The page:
New Superconducting Interfaces for Quantum Technologies
Electrons in certain situations may pass through a potential barrier even though they lack the energy required to overcome the barrier according to the rules of classical mechanics. This event is called quantum tunneling, and it can give rise to superconducting interfaces, in which superconductors occur at the interface of two distinct materials. Correctly engineered and calibrated, superconducting interfaces could host Majorana bound states and exhibit perfect Andreev reflection—two tunneling phenomena with vast technological potential.
Theoretically speaking, these phenomena stand on solid ground. But observations of Majorana bound states and perfect Andreev reflection in laboratory settings are difficult to verify due to limitations of the superconducting materials currently available to researchers. To realize the technological potential of these phenomena, Katja C. Nowack and Eun-Ah Kim, Physics—in collaboration with researchers at Harvard University and Stanford University—are pursuing new superconducting interfaces with a focus on overcoming interface band-bending and defects that degrade the interface transparency, both of which limit current materials. The research team’s goal is to reproducibly realize Majorana bound states and perfect Andreev reflection at superconducting interfaces.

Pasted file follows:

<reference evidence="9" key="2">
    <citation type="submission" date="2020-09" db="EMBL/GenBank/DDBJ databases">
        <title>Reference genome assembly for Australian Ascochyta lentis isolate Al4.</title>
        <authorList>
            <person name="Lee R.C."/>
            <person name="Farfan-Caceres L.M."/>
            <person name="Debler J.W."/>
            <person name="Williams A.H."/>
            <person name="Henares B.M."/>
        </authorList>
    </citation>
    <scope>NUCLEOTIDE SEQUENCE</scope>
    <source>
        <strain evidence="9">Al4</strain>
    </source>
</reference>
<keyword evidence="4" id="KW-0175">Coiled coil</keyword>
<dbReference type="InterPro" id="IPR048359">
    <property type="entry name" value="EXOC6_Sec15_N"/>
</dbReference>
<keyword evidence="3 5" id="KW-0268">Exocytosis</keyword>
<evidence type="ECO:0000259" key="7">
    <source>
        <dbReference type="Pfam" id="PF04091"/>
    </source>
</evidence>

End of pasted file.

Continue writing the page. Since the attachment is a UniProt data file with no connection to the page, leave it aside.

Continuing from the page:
This research will develop a suite of theoretical tools to predict properties of interfaces. Using these novel tools combined with cutting-edge imaging and advanced electrical characterization methods, researchers will identify the most promising material candidates and will use state-of-the-art epitaxial growth to produce these materials with atomic precision. Potential applications of this research include high-performance topological quantum computers, quantum information processing, high-sensitivity sensors, and perfect spin filters.